As with the apparent magnitude scale, the absolute magnitude scale is also “backward”, giving less luminous stars ascending positive values, and more luminous stars ascending negative ones. For celestial objects such as comets and asteroids, the absolute magnitude scale (also with positive through negative values) is based on how bright the object would appear to an observer standing on the sun if the object were 1 AU (149,597,871 kms) away.
This week’s sky
Mercury (magnitude -0.8) is visible low (about eight degrees) above the northwest horizon shortly after 9 p.m., before dropping from view shortly after 10 p.m. This bright but small planet (heading towards its greatest eastern elongation from the sun on June 2) achieves an altitude of 18 degrees in the evening sky by May 31. It reaches its half-phase (called dichotomy) on May 29.
Venus (magnitude -4.3) appears only about 13 degrees above the western horizon shortly after 9 p.m., before setting shortly before 11 p.m.
Jupiter (magnitude -2.5) rises in the southeastern sky shortly before 1 a.m., reaching 22 degrees height in the southern sky before fading from view around 5:15 a.m.
Saturn (magnitude +0.48) follows Jupiter into the southeastern dawn sky around 1 a.m., rising to about 23 degrees above the southern horizon before it fades from sight shortly before 5 a.m.
Mars (magnitude +0.16) rises in the southeast around 2:30 a.m., reaching an altitude of about 20 degrees above the horizon before fading from view a few minutes before 5 a.m.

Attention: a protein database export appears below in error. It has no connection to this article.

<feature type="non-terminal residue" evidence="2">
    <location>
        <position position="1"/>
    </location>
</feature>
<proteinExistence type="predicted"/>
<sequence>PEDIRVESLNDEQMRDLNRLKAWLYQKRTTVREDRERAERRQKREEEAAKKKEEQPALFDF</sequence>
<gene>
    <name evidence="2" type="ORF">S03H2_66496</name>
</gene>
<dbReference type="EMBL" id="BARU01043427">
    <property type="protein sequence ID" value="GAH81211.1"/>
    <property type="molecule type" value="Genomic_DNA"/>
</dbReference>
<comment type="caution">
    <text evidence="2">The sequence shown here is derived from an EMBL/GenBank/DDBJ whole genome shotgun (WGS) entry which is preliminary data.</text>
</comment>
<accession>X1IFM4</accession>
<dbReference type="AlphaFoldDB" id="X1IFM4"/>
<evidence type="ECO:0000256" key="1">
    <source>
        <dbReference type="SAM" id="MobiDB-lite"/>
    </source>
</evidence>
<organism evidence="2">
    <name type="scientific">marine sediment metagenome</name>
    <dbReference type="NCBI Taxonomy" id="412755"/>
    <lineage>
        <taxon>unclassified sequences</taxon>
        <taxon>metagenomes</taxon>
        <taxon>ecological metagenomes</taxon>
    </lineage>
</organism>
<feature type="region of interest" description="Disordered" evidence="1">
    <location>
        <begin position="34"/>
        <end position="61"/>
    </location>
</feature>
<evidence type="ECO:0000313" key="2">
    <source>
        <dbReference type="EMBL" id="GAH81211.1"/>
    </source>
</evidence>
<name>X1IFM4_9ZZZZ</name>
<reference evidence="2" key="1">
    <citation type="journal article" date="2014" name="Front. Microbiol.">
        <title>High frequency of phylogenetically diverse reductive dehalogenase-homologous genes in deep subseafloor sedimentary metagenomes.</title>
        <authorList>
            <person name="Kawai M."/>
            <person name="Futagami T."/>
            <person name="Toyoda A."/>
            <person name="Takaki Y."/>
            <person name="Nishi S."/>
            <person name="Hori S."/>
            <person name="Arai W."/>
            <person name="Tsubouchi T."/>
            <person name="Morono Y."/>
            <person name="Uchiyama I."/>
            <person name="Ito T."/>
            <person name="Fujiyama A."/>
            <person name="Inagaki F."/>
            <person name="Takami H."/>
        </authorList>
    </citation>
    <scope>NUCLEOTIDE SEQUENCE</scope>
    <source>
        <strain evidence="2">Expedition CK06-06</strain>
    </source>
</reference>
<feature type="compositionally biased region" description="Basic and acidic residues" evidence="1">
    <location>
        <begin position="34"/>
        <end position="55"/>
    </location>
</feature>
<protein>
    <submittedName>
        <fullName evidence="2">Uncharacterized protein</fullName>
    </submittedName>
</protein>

Currently at magnitude +4.5, Comet C/2020 F8 SWAN is now in the constellation of Perseus – the Warrior Prince. This fading comet will be difficult to see, as it reaches an altitude of only about 10 degrees above the northeastern horizon between 4 a.m. and 5 a.m., before the glow of the rising sun overtakes it. With clear skies and an unobstructed view of the northeastern horizon, it might still be seen in binoculars and small scopes.
Until next week, clear skies.
May 29 – Mercury reaches dichotomy
May 30 – First quarter moon
Glenn K. Roberts lives in Stratford, P.E.I., and has been an avid amateur astronomer since he was a small child. He welcomes comments from readers, and anyone who would like to do so is encouraged to email him at firstname.lastname@example.org.
The Strawberry Moon Eclipse May Be Visible Over Metro Vancouver This Week – 604 Now